SACRAMENTO -- Never before has California banned smoking on private property used exclusively by members of the owner's family.
Beginning this month, a motorist can be fined $100 for lighting up a cigarette in his or her car, even if parked in the driveway, if one passenger is a child.
Police cannot pull over a motorist only for smoking when children are present, but can issue citations if the driver is stopped for another reason.
The law marks a new frontier in more than two decades of state smoking restrictions that have focused on workplaces, public buildings, restaurants, flights, tot lots and gathering spots.
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It also comes as cigar-smoking Republican Gov. Schwarzenegger is teaming with some Democrats to push a proposed ballot measure that would increase cigarette taxes by $1.75 per pack to expand health insurance.
Lawmakers returning to the Capitol this week will consider pushing the state's smoking prohibitions even further.
Sen. Jenny Oropeza, the Long Beach Democrat who proposed California's vehicle-smoking law to lower children's exposure to secondhand smoke, has proposed legislation to ban smoking at state-owned beaches or parks.
Statewide, smoking rates have been falling for more than two decades, to 13 percent of adults, compared with 25 percent in 1984, state health surveys show.
Audrey Silk, leader of New York-based Citizens Lobbying Against Smoker Harassment, said opponents nationwide seem determined to price cigarettes out of the market and, for those who won't quit, to expand smoking bans wherever possible.
"It's exploiting children to push their agenda," Silk said of California's new ban. "It's emotion-driven, not science-driven."
Numerous cities have passed tighter smoking restrictions than those imposed statewide: Belmont, south of San Francisco, has targeted apartments and condos that share a common floor or ceiling. Calabasas in Southern California has taken aim at smoking in public. Roseville, near Sacramento, has targeted parks.
Silk predicted that the argument used to pass Oropeza's legislation -- health risks to youngsters confined in a smoky place -- will be recycled to fight parents who light up in their homes.
"This is part of their incrementalism plan," she said.
Other critics say California's law reflects a disturbing trend to legislate personal behavior in ways ranging from banning soda pop in schools to requiring skateboarders to wear helmets.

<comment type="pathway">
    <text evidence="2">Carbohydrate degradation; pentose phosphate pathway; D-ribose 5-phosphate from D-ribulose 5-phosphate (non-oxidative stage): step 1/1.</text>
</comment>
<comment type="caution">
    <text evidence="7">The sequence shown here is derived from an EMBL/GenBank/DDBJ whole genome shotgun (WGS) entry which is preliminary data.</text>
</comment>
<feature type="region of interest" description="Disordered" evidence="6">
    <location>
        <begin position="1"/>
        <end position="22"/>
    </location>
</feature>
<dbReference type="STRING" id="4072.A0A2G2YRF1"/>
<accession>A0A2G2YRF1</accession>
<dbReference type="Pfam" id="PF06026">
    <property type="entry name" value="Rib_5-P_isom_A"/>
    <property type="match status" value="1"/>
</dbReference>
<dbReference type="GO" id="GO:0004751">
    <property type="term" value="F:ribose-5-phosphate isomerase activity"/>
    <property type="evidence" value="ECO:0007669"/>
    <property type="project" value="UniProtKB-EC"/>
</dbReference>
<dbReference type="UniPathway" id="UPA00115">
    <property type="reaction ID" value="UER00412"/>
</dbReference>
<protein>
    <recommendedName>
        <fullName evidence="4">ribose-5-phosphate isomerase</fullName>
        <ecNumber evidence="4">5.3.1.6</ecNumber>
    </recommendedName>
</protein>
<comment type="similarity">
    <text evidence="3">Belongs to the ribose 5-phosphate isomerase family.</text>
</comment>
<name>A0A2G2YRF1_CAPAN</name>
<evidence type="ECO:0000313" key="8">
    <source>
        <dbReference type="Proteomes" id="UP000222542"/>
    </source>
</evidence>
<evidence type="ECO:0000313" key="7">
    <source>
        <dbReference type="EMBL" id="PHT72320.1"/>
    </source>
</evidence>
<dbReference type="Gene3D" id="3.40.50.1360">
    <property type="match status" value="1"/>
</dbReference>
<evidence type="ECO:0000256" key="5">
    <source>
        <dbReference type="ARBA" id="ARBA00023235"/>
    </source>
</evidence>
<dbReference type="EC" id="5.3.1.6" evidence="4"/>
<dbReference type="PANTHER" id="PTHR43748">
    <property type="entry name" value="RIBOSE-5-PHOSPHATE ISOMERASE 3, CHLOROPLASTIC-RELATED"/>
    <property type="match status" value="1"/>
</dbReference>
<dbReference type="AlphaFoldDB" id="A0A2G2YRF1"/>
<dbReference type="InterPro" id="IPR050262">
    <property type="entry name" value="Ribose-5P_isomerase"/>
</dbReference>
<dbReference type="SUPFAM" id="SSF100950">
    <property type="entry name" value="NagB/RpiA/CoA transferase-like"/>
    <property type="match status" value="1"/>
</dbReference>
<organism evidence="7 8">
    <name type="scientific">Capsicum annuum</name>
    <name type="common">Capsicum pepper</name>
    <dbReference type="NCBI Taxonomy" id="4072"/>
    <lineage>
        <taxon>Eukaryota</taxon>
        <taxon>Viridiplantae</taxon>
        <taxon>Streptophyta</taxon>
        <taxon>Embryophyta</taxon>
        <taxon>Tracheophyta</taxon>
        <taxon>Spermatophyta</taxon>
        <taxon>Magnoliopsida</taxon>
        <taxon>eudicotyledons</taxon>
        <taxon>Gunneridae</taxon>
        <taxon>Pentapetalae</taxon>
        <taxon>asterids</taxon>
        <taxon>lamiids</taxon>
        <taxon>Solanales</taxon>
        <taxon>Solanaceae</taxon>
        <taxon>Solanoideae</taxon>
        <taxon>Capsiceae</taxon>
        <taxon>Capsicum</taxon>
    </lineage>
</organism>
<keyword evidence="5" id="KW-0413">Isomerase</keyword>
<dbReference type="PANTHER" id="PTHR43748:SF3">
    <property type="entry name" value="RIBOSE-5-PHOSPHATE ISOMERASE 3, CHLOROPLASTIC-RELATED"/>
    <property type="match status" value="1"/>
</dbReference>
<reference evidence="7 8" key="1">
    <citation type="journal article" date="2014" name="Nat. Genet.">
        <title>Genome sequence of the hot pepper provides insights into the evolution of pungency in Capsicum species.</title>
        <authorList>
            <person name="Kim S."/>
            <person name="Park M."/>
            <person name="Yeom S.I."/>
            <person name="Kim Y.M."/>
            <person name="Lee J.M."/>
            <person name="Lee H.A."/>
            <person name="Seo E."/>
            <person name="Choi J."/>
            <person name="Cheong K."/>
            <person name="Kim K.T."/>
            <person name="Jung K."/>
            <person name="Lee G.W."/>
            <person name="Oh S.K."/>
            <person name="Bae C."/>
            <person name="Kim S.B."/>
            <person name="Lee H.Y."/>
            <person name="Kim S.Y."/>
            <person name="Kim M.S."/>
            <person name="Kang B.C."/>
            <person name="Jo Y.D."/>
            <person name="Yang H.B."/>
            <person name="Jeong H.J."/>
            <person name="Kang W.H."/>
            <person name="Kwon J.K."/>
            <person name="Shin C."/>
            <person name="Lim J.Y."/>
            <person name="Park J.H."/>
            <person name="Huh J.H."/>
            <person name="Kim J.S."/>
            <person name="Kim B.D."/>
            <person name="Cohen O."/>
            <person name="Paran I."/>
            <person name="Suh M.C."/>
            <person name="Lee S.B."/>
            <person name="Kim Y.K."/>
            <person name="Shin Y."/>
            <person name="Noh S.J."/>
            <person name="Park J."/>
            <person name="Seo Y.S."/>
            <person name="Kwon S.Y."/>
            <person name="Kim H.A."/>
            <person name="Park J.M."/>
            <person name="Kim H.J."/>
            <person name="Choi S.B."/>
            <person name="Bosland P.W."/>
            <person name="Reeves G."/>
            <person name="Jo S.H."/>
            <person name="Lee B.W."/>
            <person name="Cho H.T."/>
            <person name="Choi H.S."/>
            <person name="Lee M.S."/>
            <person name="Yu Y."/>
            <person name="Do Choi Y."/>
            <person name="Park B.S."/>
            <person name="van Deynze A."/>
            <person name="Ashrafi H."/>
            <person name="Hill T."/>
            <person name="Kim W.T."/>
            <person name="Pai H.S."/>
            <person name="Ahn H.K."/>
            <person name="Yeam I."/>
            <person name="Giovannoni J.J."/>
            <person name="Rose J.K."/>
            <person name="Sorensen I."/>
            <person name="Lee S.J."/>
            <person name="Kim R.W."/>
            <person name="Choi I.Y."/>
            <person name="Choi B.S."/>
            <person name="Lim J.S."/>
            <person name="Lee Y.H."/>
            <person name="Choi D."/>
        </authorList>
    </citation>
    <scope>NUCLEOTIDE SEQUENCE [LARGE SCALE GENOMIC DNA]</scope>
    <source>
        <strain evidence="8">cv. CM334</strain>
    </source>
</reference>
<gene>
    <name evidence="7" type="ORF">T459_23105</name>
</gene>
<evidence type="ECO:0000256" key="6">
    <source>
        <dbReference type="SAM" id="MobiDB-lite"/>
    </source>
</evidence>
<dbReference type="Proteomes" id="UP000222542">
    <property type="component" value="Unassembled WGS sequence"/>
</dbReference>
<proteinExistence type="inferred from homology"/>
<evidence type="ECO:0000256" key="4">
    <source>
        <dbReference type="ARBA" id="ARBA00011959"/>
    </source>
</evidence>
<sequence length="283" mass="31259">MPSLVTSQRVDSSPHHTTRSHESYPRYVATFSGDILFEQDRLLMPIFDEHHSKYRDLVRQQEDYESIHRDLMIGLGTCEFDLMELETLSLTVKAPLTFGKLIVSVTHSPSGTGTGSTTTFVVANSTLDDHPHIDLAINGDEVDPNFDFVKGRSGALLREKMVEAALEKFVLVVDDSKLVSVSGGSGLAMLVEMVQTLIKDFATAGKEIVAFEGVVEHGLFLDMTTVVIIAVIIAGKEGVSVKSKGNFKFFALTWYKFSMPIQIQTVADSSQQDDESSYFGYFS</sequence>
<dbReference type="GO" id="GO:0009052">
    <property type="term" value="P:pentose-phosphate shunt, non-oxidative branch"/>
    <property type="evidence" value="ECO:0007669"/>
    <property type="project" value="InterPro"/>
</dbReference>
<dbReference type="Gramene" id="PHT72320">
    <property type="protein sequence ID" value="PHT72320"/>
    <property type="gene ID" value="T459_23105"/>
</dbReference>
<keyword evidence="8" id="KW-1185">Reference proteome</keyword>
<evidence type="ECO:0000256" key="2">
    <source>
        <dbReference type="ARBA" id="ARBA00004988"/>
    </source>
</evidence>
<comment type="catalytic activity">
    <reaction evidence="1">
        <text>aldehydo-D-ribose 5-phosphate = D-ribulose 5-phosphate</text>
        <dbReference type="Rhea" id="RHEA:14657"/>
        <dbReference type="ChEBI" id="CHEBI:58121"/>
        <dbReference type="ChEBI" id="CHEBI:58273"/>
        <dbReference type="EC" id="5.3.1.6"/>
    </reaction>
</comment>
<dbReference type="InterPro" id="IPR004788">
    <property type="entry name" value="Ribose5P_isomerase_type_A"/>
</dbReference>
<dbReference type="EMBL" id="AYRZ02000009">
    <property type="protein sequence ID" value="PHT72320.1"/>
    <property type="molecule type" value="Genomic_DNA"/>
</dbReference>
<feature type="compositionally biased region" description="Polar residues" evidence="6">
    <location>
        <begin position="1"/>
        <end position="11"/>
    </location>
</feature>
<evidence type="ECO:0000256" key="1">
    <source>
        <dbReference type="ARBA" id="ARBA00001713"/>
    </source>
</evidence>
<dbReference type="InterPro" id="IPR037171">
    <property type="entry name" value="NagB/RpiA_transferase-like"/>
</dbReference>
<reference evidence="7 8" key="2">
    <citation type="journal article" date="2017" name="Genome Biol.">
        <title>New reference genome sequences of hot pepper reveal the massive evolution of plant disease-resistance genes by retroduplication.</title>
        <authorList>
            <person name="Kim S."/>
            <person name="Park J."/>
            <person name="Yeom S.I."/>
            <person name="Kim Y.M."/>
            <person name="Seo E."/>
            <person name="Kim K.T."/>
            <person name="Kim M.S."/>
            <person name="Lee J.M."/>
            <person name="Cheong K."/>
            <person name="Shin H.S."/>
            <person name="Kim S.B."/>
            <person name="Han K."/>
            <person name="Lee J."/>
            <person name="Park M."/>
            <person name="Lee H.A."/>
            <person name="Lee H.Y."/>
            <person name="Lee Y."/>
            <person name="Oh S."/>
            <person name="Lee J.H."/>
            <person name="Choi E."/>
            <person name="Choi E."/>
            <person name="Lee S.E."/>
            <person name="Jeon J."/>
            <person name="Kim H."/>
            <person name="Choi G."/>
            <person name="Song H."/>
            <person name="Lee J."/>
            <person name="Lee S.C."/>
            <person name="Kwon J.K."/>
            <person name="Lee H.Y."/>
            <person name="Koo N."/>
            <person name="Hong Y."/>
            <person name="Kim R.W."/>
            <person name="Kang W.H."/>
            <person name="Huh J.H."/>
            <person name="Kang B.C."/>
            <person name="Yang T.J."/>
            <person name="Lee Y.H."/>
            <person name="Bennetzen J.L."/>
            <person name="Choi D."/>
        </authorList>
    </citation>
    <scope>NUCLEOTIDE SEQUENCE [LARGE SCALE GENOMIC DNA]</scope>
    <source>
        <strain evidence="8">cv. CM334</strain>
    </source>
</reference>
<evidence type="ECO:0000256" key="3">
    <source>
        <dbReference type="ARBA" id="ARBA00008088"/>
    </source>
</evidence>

"People engage in activities that I ada- mantly disagree with, all the time, in the comfort and privacy of their homes," said Assemblyman Anthony Adams, R-Hesperia. "I have no business, as a legislator, interjecting myself into their private lives."
Sen. George Runner, R-Lancaster, said the vehicle law blurs parental rights in a dangerous way that could spark legislation to limit children's hamburger or french fry consumption, for example, because of health risks.
"I've got no problem listening to government's advice on raising my kids -- I welcome it," said Sen. Tom McClintock, R-Thousand Oaks. "But I'll be damned if I'm going to take its orders."
Anti-smoking advocates counter that the state has an obligation to protect children and always has done so, from barring minors from buying alcohol to forbidding sex offenders from teaching in schools.
Intrusion or protection?
Supporters hail the vehicle ban as protecting children too young to help themselves, but opponents blast it as intruding on property and parental rights, and suspect that homes soon will be targeted.
"Nobody recommends smoking in the presence of a minor," said Assemblyman Chuck DeVore, R-Irvine. "But where is the line between individual responsibility and government force?"
Regulating motorists' behavior is nothing new, the law's backers note. Drivers are required to use seat belts and strap infants into safety seats. And starting July 1, the state will start enforcing restrictions on using cell phones in vehicles.
Attorney John Banzhaf, director of Action on Smoking and Health, one of the nation's leading groups advocating anti-smoking laws, said California should and probably will prohibit parents in coming years from smoking in homes when kids are present.
California's law is the strictest of its kind nationwide because it applies to driving with anyone younger than 18. Laws in Arkansas and Louisiana seek to protect children younger than 6 and 13, respectively.
"We thought this was of particular importance because it focused on children in a space that's confined and where they have limited access to leaving," said Alecia Sanchez of the American Cancer Society.
Neither side argues that secondhand smoke is healthy or risk-free, but they disagree over the extent to which opening a car window reduces the risk to a child.
The California Air Resources Board classified secondhand smoke as a toxic air contaminant in 2006 because of its potential for causing cancer, heart disease, asthma or other respiratory ailments.
Children who spend one hour in a smoke-filled car can be exposed to the same amount of toxic chemicals as if they had smoked 17 to 35 filter-tipped cigarettes, according to the California Medical Association Foundation.